Recycled Asphalt-Highway Systems

Developing Design Methodology To Incorporate Reclaimed Asphalt Pavement (RAP) in Flexible Pavement Systems

More than 90% of roads are constructed with Hot Mix Asphalt (HMA). As in every road system, over time the riding quality of pavement decreases and sometimes the entire HMA layer requires a reconstruction. Reconstruction involves HMA layer to be removed and the material produced from this process is referred as reclaimed asphalt pavement (RAP). Currently in Virginia, up to 30% of processed RAP is allowed to be re-used to create HMA mixtures for new roadways, however despite this practice there are approximately 4.7 million tons of accessed RAP stockpiled in Virginia that could also be potentially reused. Based on the recent surveys over the last five years and as documented by Virginia Center for Transportation Innovation and Research (VCTIR) on a recently completed study (VCTIR Report No. 15-R6, 2015), it is known that RAP is one of the most frequently considered recycled materials for subbase and base courses for paved roads among the Department of Transportation Agencies throughout the U.S.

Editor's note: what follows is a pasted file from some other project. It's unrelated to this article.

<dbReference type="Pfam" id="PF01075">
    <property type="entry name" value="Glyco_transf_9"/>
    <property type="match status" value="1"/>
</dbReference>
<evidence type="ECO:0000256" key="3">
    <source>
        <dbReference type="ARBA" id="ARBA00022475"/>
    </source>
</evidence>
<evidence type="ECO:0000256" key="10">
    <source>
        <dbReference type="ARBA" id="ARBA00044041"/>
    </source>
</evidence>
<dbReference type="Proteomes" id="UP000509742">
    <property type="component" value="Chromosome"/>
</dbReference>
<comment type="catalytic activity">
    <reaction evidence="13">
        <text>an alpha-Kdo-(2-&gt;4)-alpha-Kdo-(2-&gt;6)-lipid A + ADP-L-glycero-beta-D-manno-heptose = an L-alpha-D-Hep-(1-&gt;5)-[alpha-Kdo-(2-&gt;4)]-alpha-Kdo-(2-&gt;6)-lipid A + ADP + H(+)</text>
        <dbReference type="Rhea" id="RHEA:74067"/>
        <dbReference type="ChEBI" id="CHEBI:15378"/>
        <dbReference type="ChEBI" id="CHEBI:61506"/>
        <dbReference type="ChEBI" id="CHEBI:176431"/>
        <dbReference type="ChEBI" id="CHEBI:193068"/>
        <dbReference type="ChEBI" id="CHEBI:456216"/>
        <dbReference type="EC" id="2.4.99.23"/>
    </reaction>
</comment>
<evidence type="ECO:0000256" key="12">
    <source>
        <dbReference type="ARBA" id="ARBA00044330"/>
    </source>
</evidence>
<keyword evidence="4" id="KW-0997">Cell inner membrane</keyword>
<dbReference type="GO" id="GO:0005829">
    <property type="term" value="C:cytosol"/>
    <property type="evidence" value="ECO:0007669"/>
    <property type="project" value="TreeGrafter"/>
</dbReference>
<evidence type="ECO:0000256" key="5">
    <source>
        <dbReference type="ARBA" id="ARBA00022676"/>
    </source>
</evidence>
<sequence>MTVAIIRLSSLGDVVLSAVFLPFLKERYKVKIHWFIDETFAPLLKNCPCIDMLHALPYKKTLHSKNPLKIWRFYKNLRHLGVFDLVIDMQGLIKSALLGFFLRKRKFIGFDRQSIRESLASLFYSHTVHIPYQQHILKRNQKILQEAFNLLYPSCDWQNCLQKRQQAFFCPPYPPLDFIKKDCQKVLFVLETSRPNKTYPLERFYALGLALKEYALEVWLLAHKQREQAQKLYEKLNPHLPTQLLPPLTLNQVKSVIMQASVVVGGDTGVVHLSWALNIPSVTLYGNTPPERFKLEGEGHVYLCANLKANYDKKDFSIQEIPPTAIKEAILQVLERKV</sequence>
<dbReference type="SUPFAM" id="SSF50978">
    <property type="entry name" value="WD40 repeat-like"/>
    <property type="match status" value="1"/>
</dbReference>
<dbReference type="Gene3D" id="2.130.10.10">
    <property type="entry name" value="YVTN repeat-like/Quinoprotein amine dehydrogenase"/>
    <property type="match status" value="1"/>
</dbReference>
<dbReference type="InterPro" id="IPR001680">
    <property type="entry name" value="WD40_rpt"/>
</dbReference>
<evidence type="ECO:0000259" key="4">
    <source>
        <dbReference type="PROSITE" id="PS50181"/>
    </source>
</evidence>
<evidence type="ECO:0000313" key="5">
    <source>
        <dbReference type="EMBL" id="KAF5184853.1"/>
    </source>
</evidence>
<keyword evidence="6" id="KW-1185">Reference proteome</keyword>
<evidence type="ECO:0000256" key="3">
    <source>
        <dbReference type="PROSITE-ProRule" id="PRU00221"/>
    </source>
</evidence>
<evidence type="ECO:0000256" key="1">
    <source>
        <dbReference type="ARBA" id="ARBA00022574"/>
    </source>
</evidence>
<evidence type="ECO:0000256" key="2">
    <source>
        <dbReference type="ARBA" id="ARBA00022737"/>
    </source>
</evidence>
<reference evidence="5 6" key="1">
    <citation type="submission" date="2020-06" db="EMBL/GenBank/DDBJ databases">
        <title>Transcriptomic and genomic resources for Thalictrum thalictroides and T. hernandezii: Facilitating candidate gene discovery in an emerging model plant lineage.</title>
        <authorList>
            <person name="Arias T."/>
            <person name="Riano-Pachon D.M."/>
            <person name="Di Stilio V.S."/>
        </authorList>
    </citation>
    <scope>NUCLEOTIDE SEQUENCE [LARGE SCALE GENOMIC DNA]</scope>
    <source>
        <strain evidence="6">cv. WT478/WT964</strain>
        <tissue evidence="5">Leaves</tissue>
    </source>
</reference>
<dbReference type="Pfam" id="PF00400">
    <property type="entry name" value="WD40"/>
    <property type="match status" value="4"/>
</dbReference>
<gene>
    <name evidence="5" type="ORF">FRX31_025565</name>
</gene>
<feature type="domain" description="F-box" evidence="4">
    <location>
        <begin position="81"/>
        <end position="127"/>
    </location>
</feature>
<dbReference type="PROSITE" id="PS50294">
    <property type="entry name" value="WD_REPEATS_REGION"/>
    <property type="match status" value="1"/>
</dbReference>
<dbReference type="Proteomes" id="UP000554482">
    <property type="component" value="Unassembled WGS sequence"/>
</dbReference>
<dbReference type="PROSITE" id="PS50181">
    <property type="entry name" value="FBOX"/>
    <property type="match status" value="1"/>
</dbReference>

Although recycling asphalt aggregate is a novel idea, it requires careful consideration. The purpose of this research is to develop design and implementation guidance to allow maximum percentage of RAP that can be used in unbound base aggregate (UAB). As a recycled material, the variation within the properties of the existing RAP stockpiles must be carefully evaluated. Previous studies indicate that RAP has reasonable elastic properties but also potentially adversely affect the plastic deformation of the base aggregates. Therefore in this study, RAP will be mixed virgin aggregate and specific design mixtures will be created to capture the differences between RAP properties among different locations within the State. Performance tests will be conducted in SGI laboratory to evaluate the admixtures and to create thresholds. Design guidelines developed based on the laboratory tests will be put to test by constructing actual size field test sections that will be open to traffic and monitored with different field instrumentation. During construction, a side study will also be conducted to evaluate the most appropriate methods to perform quality control in the field. It is expected that results of this research to have noticeable effect on the current understanding of how to create RAP/virgin aggregate admixtures without adversely affecting the overall performance of the base layer as well as identifying the proper methods to perform field quality control tests. 

For related publications see: Ullah et al. (2018)